HP and Huawei could be about to give their backing to a new technology university on the Isle of Man, Techworld can reveal. 

The International Centre for Technology, due to be opened in 2016 by the Manx Educational Foundation (MEF), is in line to named as one of HP’s 10 UK academies, while Huawei is considering using it as a testbed for new telecoms equipment. 

“HP would provide us with technology, people, 30 percent of course content and access to development labs in the US and the UK,”  said MEF chairman Kurt Roosen, before giving Techworld a tour of the site.

“We’ve also got Huawei with the same sort of plan. Except they’re slightly different in that they’d be looking to put alpha and beta equipment into the facility.”

The MEF wants to open the ICT University in a £5 million property that is owned by the Isle of Man government and situated on the outskirts of the island's capital, Douglas.

The government has agreed to sell the property (formerly used as a nunnery, a private residence and a business school) to the MEF, providing the charity can demonstrate suitable plans to turn it into a technology university. The MEF must also show that it will invest a further £15 million into the site. 

Roosen said he has raised the £15 million with the help of high net worth investors based on the Isle of Man and private investors in China. He said he is now "waiting to hear on news of the acquisition of the property."

He added: “MEF’s major project is to try and build a niche ICT University on the Isle of Man. We’d like to grow our own entrepreneurs and our own high-level technical people.” 

The university would initially offer one course for 150 students in Applied Information Technology. However, more courses will be added over the years and overall student numbers will eventually reach around 650. 

According to Roosen, engineers at Huawei’s headquarters in Shenzhen, SE China, will teach students on the Isle of Man about the company’s next generation telecoms products, before going on to recruit many of them when they graduate.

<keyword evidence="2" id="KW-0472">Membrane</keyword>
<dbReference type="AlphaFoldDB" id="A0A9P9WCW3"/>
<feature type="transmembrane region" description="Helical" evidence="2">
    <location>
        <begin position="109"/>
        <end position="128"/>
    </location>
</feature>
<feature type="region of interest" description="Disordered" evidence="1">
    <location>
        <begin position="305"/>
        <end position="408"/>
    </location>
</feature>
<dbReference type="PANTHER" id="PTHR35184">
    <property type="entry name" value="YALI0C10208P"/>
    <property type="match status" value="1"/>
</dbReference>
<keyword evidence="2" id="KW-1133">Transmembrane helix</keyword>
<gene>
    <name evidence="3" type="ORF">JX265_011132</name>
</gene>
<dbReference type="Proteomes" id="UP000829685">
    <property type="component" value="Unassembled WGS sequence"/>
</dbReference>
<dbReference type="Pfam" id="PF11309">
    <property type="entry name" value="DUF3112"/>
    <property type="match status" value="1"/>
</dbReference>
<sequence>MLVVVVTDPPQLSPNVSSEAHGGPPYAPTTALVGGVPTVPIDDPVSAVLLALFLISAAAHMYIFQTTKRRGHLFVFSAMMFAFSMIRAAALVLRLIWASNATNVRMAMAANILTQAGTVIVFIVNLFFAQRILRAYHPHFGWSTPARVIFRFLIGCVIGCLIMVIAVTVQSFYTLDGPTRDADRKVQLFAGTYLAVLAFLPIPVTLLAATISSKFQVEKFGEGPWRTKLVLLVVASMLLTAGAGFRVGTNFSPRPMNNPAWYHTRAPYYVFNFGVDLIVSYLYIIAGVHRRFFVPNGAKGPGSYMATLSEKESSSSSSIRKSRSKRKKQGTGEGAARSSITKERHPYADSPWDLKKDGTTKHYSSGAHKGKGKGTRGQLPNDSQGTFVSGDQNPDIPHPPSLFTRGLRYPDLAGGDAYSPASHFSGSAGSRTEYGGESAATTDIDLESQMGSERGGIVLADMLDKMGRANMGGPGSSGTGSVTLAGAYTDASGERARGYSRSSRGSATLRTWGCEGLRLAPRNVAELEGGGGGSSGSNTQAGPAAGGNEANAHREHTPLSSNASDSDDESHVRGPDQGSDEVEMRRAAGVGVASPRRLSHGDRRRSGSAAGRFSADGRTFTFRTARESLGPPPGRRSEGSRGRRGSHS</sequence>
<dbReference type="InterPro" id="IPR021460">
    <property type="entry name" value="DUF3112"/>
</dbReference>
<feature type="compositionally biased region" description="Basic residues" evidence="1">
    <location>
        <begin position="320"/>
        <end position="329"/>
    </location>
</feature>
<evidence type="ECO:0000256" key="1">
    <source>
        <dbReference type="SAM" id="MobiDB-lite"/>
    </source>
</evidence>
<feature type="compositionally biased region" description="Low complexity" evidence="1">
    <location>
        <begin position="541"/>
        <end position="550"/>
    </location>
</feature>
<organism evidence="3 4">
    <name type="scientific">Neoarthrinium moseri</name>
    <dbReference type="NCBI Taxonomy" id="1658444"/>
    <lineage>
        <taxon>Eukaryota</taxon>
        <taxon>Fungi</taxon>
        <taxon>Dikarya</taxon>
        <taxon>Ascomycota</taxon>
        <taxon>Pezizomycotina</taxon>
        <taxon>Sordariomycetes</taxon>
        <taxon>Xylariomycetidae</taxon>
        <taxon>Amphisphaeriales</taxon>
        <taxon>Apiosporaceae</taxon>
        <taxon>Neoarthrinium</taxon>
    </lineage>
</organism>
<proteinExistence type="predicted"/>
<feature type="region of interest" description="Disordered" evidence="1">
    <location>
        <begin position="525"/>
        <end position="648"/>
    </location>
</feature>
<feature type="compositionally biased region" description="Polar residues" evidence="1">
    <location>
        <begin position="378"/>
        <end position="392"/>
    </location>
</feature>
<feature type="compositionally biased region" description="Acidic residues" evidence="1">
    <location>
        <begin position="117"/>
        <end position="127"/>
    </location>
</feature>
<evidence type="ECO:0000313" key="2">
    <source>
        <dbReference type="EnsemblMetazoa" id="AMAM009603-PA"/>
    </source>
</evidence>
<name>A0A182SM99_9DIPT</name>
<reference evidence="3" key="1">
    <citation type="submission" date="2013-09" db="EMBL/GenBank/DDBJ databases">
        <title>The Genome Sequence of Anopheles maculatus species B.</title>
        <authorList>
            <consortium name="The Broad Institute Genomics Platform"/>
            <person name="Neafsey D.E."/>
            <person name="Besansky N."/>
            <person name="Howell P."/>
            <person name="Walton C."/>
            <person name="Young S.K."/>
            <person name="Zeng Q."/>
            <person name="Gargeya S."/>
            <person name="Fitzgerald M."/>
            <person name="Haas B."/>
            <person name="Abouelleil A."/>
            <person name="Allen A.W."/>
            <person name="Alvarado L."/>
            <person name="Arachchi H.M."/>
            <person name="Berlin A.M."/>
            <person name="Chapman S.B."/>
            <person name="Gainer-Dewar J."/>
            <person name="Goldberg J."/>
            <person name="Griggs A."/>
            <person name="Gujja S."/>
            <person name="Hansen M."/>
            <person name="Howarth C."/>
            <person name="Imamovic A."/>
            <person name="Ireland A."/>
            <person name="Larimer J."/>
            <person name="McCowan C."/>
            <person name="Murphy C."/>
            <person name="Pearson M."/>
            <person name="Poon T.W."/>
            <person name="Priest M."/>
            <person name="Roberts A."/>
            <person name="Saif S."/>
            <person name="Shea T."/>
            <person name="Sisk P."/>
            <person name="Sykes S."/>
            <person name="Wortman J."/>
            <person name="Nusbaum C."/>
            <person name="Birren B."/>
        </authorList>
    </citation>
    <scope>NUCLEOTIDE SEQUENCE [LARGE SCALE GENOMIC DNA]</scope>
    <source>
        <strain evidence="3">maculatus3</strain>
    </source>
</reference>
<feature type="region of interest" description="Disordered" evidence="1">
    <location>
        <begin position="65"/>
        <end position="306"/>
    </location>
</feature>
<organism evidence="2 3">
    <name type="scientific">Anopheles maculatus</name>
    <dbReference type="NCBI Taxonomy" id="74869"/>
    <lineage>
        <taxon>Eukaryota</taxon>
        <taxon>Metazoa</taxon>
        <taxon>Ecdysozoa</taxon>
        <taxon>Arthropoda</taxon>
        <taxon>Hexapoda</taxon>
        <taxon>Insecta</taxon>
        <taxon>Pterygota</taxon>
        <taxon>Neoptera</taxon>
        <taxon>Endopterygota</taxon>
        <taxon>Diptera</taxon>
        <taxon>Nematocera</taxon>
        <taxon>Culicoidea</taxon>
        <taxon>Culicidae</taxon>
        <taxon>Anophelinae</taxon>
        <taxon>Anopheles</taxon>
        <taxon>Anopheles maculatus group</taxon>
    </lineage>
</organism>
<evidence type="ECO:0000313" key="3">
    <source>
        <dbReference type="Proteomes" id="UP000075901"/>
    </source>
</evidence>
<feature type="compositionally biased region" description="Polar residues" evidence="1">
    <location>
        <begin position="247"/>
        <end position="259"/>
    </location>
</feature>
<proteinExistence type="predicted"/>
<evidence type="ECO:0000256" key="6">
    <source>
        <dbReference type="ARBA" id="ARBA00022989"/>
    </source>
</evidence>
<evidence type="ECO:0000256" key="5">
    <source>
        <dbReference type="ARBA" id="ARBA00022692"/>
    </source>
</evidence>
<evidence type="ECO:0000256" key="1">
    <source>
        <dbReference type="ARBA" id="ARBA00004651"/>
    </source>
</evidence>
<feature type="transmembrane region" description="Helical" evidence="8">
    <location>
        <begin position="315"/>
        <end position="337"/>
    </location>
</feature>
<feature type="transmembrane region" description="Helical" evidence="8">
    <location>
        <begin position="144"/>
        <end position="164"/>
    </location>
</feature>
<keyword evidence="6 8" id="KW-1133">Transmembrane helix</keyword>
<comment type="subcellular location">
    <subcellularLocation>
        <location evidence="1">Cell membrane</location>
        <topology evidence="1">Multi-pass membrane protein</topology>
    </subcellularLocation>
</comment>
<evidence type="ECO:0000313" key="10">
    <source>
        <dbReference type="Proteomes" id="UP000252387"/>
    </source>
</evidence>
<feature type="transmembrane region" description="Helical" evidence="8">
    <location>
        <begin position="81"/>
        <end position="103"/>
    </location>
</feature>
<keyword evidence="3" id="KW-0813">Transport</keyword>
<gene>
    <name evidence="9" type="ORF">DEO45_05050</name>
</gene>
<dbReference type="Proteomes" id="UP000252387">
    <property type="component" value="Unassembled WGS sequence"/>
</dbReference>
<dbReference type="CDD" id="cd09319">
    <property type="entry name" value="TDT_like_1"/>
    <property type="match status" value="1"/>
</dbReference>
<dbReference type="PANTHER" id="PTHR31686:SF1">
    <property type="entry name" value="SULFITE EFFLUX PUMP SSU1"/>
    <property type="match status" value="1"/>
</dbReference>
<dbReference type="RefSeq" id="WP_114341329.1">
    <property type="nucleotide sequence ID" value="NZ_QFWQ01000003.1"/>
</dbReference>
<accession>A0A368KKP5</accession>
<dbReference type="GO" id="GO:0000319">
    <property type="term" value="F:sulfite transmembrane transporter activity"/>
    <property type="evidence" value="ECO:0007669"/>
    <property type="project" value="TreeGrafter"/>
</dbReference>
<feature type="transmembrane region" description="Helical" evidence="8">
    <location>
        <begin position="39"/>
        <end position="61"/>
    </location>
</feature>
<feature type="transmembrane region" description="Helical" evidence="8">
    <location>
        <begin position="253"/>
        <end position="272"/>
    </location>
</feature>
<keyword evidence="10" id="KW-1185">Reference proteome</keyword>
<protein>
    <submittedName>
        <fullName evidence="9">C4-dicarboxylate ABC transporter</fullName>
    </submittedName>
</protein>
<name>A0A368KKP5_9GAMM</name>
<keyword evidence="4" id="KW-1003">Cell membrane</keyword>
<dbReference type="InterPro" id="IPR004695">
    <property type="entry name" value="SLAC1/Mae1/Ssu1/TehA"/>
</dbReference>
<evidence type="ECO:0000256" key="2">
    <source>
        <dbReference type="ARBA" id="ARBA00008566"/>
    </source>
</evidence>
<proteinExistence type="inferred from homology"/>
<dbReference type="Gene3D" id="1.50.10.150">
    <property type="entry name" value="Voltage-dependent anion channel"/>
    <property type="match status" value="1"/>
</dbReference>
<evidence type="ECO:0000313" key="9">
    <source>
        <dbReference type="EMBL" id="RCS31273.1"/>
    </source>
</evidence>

Huawei pledged to invest £1.3 billion in the UK over a five year period, starting at the end of 2012. It recently opened a new UK headquarters in Reading and has revealed plans to open a new R&D facility in Bristol. 

The island’s demographics and topography also make it a good place to trial the mobile networks Huawei delivers, according to Roosen. 

“The Isle of Man was certainly a good testing ground for O2 when they were testing 3G,” he said. “This was the second place in the world to have 3G - two weeks behind Japan. It was a bit of a race going on.” 

Huawei's 4G telecoms equipment has already been rolled out across the Isle of Man by Manx Telecom and Sure Mobile but Roosen believes the company could one day use the off-shore jurisdiction to trial 5G. 

“A license for spectrum here costs £50, whereas a license for spectrum in the UK costs many, many millions. When you go to Huawei and say you can have a single cell testbed in the Isle of Man and all you have to do is fill in a form and pay £50, they go: ‘No, that can’t be right’. But we say: ‘Actually it is, we’ve done it before.’” 

Former Isle of Man Minister for Economic Development John Shimmin said the university could bring significant economic benefits to the island. 

"This has the potential to be a very exciting and important development for the Isle of Man,” he said. "[The] Government’s Vision 2020 initiative, which is the most significant project for many years to look at the future of the Island’s economy, has identified huge growth potential in the e-Business sector and ICT more widely.”

HP and Huawei were unable to confirm their involvement in the project at this stage. 

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